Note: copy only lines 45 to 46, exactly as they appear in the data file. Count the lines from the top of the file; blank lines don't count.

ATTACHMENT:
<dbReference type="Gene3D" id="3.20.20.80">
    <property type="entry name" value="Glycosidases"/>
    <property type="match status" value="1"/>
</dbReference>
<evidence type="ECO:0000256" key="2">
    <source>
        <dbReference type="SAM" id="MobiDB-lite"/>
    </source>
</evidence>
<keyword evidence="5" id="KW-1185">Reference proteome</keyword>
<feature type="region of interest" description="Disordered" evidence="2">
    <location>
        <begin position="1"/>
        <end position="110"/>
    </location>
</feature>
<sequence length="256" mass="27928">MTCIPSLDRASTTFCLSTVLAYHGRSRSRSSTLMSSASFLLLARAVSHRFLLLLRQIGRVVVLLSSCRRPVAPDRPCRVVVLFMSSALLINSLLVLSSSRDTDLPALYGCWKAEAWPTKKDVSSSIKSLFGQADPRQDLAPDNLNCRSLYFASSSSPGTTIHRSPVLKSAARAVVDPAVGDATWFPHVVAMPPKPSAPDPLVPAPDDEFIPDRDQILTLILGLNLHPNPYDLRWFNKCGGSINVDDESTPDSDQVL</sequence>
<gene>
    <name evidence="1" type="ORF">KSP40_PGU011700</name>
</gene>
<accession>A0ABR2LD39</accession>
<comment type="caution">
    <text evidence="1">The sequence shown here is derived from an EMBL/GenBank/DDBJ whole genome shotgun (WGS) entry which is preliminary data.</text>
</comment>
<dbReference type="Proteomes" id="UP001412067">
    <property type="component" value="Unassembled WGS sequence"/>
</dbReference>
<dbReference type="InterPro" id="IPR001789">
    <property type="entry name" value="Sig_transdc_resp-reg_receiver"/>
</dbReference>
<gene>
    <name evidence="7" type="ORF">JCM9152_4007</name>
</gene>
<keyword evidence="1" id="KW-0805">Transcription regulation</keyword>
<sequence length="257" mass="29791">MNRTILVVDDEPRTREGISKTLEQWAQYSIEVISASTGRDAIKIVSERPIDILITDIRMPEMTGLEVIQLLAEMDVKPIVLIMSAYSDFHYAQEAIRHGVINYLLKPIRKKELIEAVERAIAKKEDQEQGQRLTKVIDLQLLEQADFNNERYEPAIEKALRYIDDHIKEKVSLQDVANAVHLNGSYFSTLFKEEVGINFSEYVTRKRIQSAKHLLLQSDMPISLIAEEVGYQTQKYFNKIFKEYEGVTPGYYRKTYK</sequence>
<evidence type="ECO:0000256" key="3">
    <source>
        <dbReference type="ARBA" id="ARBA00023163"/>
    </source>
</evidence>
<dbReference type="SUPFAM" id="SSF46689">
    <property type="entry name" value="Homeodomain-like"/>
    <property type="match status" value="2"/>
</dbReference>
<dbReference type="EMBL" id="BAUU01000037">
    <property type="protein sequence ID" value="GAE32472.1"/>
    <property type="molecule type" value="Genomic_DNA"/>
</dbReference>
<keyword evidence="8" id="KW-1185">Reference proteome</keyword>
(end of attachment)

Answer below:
<dbReference type="EMBL" id="BAUU01000037">
    <property type="protein sequence ID" value="GAE32472.1"/>